Saving Fish From Drowning

Book Review: Saving Fish From Drowning by Amy Tan

Many thanks to Stephanie Barrows, one of two book winners last year who agreed to review the books they won. Today’s review is on “Saving Fish From Drowning” by Amy Tan.

Saving Fish from Drowning

Saving Fish From Drowning was my first novel by Amy Tan. Admittedly, most of my literary brushes with Chinese-American culture have come through either movies (coming of age stories and martial arts fantasies) or historical novels (Snowflower and the Secret Fan). 

This novel was an unexpected pleasure because it hosted two aspects I adore about Asian culture: the supernatural in everyday life and the immigration experience. An egocentric art-dealer-turned-murder-victim-then-ghost tells the story of a group of travelers who head to China and disappear. 

Throughout the narrative, our guide shows us aspects of her personal story with characteristic eccentricity. When a newspaper reports her murder, she complains about the article and pictures used to display her body. Afterwards, our protagonist’s description of her own funeral and its attendees offered a humorous look into the art world and the personalities that inhabit it.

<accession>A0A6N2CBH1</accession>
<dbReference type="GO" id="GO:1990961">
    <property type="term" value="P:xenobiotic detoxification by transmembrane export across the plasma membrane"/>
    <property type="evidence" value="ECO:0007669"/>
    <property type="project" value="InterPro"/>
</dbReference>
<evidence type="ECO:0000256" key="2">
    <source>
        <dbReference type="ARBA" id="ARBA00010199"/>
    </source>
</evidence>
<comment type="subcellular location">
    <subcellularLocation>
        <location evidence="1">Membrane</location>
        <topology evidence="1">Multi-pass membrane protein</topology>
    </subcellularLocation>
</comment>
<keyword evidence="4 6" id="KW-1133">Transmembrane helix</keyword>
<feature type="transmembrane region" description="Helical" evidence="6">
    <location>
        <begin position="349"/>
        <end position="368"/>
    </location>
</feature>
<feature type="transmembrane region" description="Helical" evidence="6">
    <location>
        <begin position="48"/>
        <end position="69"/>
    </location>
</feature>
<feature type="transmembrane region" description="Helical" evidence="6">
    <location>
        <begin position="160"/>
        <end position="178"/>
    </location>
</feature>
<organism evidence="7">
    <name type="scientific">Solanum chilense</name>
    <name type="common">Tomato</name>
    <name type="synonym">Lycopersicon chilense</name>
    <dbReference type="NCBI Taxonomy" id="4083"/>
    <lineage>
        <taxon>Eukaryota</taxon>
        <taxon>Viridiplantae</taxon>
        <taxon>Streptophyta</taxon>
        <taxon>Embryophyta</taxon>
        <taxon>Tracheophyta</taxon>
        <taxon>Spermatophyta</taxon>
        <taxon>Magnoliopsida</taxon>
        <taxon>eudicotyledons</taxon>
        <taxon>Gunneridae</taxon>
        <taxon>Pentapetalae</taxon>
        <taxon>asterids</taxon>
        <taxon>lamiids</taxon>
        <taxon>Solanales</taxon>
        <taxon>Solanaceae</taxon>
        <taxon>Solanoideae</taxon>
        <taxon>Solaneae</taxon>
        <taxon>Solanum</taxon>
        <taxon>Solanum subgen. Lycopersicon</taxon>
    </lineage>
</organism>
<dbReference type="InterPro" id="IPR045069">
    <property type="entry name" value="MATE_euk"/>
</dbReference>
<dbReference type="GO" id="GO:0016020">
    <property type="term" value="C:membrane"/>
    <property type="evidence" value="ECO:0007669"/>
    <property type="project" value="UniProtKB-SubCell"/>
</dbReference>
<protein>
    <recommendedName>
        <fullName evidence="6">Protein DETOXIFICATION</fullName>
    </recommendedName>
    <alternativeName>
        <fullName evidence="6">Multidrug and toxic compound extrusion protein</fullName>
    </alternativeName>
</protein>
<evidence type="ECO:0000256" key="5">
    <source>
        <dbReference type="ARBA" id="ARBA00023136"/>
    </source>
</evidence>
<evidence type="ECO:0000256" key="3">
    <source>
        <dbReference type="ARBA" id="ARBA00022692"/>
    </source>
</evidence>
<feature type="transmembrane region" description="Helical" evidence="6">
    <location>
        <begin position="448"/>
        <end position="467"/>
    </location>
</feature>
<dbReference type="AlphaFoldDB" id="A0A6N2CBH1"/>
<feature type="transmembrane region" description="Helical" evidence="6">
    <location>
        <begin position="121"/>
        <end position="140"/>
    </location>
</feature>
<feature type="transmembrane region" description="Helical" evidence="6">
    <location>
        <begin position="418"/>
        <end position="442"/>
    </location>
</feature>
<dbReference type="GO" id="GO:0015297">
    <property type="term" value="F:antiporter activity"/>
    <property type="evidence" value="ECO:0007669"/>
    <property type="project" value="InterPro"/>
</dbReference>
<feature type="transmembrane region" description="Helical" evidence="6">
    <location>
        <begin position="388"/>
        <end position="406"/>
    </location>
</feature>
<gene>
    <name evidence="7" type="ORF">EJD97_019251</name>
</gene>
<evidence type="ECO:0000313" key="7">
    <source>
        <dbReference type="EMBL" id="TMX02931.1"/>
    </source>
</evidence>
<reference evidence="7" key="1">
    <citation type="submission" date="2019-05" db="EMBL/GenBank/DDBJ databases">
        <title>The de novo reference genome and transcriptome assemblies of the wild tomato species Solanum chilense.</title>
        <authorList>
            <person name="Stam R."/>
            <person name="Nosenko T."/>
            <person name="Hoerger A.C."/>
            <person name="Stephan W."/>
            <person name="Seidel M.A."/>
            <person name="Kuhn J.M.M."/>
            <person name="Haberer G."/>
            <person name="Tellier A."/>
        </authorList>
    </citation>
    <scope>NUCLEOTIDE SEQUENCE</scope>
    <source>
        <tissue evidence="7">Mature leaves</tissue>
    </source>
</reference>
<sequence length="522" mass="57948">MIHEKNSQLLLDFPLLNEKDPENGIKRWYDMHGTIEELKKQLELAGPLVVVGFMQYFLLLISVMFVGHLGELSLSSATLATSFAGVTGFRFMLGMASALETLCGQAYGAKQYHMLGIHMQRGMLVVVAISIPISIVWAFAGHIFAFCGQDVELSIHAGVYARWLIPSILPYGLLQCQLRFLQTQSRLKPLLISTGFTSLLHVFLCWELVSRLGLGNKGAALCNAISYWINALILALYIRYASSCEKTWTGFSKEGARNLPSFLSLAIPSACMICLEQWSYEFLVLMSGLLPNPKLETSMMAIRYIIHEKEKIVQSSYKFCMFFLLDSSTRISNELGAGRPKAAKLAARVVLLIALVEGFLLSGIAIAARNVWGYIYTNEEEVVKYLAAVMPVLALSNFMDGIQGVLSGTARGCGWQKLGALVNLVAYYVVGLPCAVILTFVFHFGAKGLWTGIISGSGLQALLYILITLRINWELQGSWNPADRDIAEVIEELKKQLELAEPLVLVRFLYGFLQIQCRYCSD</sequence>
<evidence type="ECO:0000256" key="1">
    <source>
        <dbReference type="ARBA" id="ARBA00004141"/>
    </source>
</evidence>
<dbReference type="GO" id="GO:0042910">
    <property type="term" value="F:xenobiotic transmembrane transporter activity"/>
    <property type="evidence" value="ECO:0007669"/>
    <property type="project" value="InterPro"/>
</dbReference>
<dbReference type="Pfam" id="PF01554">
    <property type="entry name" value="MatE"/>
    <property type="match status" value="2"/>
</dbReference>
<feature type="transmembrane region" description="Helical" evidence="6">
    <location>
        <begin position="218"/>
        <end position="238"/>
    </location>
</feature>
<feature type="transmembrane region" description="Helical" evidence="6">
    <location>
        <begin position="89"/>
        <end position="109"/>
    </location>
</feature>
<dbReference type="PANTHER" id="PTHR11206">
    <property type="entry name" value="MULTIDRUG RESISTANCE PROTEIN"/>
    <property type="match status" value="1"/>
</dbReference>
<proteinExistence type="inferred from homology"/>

Saving Fish From Drowning also fed this writer’s appetite for psychological insights through internal dialogue and flashbacks. Ms. Tan’s use of graphic detail in describing the protagonist’s murder, for example, is done with a coroner’s eye and a feminine touch.

In the future, I highly recommend Ms. Tan keep writing novels of this nature. Not only are they entertaining, but their aftertaste of the supernatural mixed with the everyday are enough to bring even a finicky reader back to the literary table.

Book Give Away Quiz

Okay, as promised, we’re going to play a game and do two give aways. The first person to answer either question correctly gets their choice of two books.

Question #1.Who can tell me which book of Amy Tan’s features two sisters and a tale of rebellion, previous lives and self sacrifice during both modern day and the Taiping Rebellion?

Question #2. What Lisa See novel involves dark fantasies, opera and women of seventeenth century China?

I’ve got two books to offer as a prize:
“Born Confused” by Tanuja Desai Hidier or

“Saving Fish From Drowning” by Amy Tan.

Hidier’s novel is a paperback edition and Tan’s is in hardback, for those of you who care about such things. ;D

I have a confession to make: I haven’t read either novel yet. So whichever book is chosen, I’d love to hear the winner’s opinion on the book, or (dare I hope?) a book review with the winner as a guest blogger.